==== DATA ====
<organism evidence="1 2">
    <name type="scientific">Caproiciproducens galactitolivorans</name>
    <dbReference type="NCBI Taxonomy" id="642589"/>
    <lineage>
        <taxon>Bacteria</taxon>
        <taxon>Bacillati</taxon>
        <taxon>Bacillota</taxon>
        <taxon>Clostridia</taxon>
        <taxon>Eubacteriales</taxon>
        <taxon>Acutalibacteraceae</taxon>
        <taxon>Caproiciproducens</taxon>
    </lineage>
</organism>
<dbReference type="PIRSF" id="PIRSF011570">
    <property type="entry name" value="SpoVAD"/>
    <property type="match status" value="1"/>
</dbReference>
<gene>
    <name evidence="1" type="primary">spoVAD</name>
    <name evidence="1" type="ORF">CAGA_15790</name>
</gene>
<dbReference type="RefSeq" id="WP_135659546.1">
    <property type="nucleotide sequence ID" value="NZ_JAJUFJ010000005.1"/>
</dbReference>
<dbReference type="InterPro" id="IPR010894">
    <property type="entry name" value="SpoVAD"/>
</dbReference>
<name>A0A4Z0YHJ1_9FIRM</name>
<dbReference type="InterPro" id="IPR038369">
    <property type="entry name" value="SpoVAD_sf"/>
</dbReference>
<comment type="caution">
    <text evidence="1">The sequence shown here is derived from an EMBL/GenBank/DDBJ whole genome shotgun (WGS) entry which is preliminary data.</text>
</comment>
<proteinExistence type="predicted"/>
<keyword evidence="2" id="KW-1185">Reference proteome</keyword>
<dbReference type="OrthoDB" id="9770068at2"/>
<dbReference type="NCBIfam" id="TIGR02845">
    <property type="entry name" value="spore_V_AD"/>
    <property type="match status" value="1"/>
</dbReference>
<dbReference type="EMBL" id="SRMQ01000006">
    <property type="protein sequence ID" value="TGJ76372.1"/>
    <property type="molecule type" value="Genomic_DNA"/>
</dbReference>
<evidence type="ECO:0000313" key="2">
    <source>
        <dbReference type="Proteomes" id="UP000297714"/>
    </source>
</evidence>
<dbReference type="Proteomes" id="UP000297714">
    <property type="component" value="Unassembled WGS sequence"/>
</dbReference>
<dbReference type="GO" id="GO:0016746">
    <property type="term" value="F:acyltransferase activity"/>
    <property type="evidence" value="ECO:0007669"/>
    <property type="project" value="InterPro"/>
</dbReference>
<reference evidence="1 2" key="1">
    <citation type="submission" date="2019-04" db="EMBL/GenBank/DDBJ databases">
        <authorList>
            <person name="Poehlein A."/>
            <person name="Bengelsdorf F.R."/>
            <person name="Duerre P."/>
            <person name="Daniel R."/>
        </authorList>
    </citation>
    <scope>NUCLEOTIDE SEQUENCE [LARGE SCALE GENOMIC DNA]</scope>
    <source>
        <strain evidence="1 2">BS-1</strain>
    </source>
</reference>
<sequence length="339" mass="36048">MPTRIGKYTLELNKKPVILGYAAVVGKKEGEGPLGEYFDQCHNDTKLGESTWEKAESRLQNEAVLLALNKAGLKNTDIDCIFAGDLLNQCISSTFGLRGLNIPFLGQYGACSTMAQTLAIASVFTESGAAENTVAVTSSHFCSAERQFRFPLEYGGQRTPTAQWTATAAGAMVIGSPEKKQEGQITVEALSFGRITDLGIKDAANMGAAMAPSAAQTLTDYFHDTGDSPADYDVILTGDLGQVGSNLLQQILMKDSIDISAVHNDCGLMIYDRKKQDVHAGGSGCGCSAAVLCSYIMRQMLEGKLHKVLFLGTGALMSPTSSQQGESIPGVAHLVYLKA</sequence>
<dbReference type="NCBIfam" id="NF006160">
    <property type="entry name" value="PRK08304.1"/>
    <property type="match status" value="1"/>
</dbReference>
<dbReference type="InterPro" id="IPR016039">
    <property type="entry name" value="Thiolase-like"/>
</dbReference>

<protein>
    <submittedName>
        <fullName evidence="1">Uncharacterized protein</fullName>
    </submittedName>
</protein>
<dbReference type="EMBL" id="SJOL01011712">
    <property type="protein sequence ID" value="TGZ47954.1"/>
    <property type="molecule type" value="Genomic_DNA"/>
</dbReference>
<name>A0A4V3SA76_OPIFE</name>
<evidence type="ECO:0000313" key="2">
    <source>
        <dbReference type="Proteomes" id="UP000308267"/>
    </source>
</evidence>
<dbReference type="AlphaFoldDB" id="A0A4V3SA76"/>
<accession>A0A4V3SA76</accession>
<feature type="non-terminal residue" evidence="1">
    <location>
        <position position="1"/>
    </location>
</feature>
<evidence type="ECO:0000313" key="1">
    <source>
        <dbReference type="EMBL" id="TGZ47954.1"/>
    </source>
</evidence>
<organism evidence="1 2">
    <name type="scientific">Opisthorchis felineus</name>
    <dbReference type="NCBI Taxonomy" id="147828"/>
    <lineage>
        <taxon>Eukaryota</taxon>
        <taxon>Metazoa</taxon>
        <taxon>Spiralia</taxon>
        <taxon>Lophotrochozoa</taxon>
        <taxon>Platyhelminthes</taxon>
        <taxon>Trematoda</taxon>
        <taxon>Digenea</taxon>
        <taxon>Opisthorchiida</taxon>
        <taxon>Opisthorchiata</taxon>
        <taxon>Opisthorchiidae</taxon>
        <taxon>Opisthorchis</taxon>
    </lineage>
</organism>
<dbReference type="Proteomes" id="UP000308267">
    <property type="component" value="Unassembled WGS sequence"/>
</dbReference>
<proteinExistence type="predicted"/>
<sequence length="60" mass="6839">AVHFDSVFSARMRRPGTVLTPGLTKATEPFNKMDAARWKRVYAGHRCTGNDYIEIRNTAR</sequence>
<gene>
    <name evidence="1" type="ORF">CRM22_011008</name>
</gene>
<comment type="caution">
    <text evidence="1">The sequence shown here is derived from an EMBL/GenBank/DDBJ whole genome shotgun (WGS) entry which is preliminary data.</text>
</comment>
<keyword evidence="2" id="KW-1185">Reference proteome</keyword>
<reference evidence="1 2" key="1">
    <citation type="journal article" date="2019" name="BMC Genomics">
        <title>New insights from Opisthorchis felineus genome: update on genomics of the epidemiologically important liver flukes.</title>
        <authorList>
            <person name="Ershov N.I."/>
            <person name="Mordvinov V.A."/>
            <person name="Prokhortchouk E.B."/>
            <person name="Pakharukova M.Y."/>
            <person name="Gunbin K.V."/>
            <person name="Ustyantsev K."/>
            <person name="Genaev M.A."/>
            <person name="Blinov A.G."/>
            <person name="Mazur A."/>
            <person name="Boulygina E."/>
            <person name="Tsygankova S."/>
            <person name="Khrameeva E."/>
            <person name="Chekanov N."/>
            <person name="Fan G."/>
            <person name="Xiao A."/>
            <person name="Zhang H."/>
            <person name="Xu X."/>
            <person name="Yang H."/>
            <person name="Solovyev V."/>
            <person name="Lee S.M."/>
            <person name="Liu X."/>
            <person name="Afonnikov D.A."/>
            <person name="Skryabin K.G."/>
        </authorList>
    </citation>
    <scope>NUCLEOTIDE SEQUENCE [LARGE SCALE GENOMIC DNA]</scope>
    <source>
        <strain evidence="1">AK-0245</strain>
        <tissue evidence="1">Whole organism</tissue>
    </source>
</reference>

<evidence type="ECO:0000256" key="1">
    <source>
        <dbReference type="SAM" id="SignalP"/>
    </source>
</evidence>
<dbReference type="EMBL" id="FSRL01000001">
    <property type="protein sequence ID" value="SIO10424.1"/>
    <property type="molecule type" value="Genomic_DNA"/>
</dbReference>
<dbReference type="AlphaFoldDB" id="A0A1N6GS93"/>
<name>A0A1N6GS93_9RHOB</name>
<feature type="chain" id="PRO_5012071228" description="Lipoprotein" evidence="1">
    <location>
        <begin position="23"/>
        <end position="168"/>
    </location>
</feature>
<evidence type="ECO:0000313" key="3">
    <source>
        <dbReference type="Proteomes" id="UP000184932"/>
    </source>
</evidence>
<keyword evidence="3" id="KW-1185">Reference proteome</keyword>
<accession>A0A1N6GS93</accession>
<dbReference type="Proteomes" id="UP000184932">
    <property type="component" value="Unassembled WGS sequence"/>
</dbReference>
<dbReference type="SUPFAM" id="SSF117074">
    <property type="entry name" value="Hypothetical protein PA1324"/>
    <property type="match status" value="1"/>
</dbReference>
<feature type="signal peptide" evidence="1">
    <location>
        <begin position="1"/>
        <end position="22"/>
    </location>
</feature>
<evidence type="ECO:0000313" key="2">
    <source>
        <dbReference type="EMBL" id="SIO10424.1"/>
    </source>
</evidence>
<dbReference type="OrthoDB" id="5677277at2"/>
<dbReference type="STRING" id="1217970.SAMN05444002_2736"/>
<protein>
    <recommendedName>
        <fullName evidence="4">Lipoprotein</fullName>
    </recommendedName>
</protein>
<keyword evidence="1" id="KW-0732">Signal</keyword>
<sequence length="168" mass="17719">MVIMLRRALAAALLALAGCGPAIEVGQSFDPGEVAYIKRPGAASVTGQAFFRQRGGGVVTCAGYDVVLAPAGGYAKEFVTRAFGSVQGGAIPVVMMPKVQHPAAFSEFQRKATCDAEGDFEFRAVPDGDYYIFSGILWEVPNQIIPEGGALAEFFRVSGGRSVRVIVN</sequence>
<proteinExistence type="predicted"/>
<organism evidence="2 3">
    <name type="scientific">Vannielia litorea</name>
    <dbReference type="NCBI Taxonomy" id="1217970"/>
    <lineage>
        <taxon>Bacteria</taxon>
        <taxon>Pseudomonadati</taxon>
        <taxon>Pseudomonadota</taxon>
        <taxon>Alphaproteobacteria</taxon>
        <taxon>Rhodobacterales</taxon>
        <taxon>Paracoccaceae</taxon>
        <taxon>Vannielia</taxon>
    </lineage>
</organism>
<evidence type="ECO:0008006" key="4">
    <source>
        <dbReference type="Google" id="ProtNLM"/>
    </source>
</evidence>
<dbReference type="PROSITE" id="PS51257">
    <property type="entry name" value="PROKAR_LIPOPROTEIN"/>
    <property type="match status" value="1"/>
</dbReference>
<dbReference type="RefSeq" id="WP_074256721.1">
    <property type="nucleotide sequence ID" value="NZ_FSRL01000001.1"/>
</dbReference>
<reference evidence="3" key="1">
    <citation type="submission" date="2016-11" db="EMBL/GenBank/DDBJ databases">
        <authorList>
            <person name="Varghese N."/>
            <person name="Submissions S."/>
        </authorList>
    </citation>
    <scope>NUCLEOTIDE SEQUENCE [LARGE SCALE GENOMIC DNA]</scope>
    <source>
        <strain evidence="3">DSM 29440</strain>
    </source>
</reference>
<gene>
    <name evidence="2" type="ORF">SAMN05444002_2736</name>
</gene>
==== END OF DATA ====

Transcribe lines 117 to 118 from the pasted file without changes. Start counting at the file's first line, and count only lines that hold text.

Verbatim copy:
        <taxon>Trematoda</taxon>
        <taxon>Digenea</taxon>